I’ve been to a lot of major league baseball games over the years but had never seen a no-hitter. On Saturday, my wife, our son and daughter-in-law, and I were in attendance at Nationals Park in Washington to see Nationals pitcher Max Scherzer shut out the Pittsburgh Pirates, 6-0, on no hits.
The no-hitter came within a whisker of being that rarest of events, a perfect game (27 batters up, 27 batters down). There have been only 23 perfect games pitched in the major leagues, out of over 200,000 games played. Scherzer set down the first 26 Pirates and had two strikes on pinch hitter José Tabata when his inside pitch grazed Tabata on the elbow. Tabata took first on the hit-by-pitcher, ending the bid for a perfect game. Scherzer got the next batter, and the no-hitter.
Scherzer had actually come fairly close to a perfect game in his previous start, last Sunday, when he struck out sixteen Milwaukee Brewers and yielded only a walk and a pop-fly single that fell barely beyond the second baseman’s glove. By some measures, such as Bill James’s game score, Scherzer’s last two games are the most dominant two-game pitching performance in baseball history. The two games also show why pitching perfection is so hard to achieve. The blemishes in both games were tiny and mostly just bad luck, but as they say, a pop-fly single and a line drive hit look the same in the box score.
Saturday’s game also reminded me of one of the reasons that I like baseball so much. No other sport provides such a detailed record of performance, covering thousands of games and players back to the nineteenth century. That means that every game takes place in a rich historical context. In that context, Max Scherzer wasn’t pitching against the Pittsburgh Pirates; he was pitching against a standard of achievement established over decades. Thus, a one-sided baseball game on a hot and humid Saturday afternoon in Washington became a game that I and the other 41,000 fans there will always remember.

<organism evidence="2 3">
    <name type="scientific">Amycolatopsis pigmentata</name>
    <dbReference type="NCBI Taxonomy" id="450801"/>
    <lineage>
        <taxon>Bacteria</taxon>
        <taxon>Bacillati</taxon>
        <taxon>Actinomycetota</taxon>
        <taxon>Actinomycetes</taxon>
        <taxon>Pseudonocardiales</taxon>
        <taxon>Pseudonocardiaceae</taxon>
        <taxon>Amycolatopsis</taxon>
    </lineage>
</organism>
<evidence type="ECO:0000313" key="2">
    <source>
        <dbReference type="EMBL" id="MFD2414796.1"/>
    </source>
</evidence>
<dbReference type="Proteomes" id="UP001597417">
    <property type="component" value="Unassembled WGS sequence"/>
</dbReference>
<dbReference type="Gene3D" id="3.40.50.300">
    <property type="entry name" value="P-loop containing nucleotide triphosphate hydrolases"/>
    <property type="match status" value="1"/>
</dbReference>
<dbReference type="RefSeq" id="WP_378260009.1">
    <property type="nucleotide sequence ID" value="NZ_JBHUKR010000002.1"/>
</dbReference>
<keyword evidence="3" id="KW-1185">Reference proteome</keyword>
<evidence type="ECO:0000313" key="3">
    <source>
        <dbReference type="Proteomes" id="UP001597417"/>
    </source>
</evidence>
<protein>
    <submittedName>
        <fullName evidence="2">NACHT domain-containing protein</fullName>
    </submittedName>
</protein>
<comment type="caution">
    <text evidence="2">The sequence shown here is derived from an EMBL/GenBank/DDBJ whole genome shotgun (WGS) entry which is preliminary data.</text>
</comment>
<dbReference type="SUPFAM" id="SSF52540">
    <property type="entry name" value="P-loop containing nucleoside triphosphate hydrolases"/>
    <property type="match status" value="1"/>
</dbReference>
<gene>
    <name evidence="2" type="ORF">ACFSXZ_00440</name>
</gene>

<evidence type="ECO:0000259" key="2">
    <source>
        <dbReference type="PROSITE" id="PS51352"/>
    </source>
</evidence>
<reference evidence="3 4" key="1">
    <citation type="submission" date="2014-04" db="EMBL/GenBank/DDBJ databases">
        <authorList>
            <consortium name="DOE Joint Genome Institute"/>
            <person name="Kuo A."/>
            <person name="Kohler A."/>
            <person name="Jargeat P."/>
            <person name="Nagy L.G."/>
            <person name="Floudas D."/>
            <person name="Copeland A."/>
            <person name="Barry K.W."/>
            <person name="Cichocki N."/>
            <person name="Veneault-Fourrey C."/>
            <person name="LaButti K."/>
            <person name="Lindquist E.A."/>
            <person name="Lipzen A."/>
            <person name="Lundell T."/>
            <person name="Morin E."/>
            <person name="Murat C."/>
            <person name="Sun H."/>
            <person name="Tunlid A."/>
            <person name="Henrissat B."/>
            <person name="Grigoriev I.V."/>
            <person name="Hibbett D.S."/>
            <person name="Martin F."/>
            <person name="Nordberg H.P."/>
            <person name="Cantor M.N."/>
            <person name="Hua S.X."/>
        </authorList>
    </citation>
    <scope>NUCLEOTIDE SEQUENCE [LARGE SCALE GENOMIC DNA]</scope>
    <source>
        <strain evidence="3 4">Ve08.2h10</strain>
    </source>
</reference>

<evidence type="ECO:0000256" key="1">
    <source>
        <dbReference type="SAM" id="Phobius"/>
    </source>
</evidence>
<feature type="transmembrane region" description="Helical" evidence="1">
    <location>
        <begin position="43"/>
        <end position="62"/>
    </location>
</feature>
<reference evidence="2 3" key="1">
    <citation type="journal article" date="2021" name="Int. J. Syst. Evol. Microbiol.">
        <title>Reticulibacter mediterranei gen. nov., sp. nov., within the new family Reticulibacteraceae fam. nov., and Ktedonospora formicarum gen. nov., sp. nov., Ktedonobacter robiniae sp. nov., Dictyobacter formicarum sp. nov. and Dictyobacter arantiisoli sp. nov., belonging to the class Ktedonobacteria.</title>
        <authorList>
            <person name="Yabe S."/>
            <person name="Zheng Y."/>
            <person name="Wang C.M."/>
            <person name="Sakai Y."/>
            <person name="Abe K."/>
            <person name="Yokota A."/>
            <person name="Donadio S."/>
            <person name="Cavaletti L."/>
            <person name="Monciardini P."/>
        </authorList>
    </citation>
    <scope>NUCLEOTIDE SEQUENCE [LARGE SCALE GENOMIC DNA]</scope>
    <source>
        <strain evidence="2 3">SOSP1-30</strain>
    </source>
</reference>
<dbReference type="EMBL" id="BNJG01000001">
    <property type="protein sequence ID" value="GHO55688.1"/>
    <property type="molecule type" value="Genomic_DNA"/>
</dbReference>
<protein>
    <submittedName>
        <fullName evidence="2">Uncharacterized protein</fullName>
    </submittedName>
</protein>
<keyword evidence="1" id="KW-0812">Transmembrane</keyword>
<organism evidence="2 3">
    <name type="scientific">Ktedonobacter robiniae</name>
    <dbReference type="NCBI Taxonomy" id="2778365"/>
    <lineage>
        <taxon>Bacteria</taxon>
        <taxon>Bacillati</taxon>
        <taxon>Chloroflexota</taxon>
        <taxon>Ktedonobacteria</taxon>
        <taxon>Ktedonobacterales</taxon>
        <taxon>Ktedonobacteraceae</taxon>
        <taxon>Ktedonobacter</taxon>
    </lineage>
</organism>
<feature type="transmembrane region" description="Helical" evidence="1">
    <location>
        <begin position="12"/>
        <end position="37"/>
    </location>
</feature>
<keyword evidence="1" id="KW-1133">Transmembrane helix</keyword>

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Ben S. Bernanke is a Distinguished Fellow in Residence with the Economic Studies Program at the Brookings Institution. From February 2006 through January 2014, he was Chairman of the Board of Governors of the Federal Reserve System. Dr. Bernanke also served as Chairman of the Federal Open Market Committee, the System's principal monetary policymaking body.
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